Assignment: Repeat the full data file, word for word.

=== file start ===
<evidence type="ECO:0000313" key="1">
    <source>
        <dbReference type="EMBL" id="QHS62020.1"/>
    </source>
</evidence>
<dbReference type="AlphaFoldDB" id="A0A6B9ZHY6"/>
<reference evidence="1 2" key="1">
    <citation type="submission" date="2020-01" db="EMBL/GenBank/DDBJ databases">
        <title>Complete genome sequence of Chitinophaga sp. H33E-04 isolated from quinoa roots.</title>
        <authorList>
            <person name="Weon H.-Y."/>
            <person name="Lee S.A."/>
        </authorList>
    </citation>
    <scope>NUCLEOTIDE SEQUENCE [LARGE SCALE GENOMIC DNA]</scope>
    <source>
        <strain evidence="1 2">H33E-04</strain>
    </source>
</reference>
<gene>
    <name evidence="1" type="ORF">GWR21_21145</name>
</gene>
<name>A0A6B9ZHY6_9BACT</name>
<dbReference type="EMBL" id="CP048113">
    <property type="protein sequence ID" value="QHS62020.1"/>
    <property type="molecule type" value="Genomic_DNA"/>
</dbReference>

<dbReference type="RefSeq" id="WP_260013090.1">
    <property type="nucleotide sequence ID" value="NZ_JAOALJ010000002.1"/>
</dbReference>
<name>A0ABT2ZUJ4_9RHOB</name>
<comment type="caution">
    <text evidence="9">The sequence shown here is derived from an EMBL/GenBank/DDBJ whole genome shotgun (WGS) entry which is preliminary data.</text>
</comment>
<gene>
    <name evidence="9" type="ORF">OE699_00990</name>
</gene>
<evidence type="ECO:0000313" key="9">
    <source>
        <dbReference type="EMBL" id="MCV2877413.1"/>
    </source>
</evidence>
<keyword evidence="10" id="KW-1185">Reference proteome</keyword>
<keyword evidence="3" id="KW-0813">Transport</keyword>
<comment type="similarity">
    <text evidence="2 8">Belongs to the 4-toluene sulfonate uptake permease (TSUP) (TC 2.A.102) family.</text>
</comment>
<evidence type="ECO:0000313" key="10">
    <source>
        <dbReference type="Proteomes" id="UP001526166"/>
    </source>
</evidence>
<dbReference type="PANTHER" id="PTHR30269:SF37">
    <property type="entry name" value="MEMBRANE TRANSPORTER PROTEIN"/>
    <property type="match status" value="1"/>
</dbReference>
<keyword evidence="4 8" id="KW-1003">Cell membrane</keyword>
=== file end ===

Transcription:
<evidence type="ECO:0000313" key="1">
    <source>
        <dbReference type="EMBL" id="QHS62020.1"/>
    </source>
</evidence>
<dbReference type="AlphaFoldDB" id="A0A6B9ZHY6"/>
<reference evidence="1 2" key="1">
    <citation type="submission" date="2020-01" db="EMBL/GenBank/DDBJ databases">
        <title>Complete genome sequence of Chitinophaga sp. H33E-04 isolated from quinoa roots.</title>
        <authorList>
            <person name="Weon H.-Y."/>
            <person name="Lee S.A."/>
        </authorList>
    </citation>
    <scope>NUCLEOTIDE SEQUENCE [LARGE SCALE GENOMIC DNA]</scope>
    <source>
        <strain evidence="1 2">H33E-04</strain>
    </source>
</reference>
<gene>
    <name evidence="1" type="ORF">GWR21_21145</name>
</gene>
<name>A0A6B9ZHY6_9BACT</name>
<dbReference type="EMBL" id="CP048113">
    <property type="protein sequence ID" value="QHS62020.1"/>
    <property type="molecule type" value="Genomic_DNA"/>
</dbReference>

<dbReference type="RefSeq" id="WP_260013090.1">
    <property type="nucleotide sequence ID" value="NZ_JAOALJ010000002.1"/>
</dbReference>
<name>A0ABT2ZUJ4_9RHOB</name>
<comment type="caution">
    <text evidence="9">The sequence shown here is derived from an EMBL/GenBank/DDBJ whole genome shotgun (WGS) entry which is preliminary data.</text>
</comment>
<gene>
    <name evidence="9" type="ORF">OE699_00990</name>
</gene>
<evidence type="ECO:0000313" key="9">
    <source>
        <dbReference type="EMBL" id="MCV2877413.1"/>
    </source>
</evidence>
<keyword evidence="10" id="KW-1185">Reference proteome</keyword>
<keyword evidence="3" id="KW-0813">Transport</keyword>
<comment type="similarity">
    <text evidence="2 8">Belongs to the 4-toluene sulfonate uptake permease (TSUP) (TC 2.A.102) family.</text>
</comment>
<evidence type="ECO:0000313" key="10">
    <source>
        <dbReference type="Proteomes" id="UP001526166"/>
    </source>
</evidence>
<dbReference type="PANTHER" id="PTHR30269:SF37">
    <property type="entry name" value="MEMBRANE TRANSPORTER PROTEIN"/>
    <property type="match status" value="1"/>
</dbReference>
<keyword evidence="4 8" id="KW-1003">Cell membrane</keyword>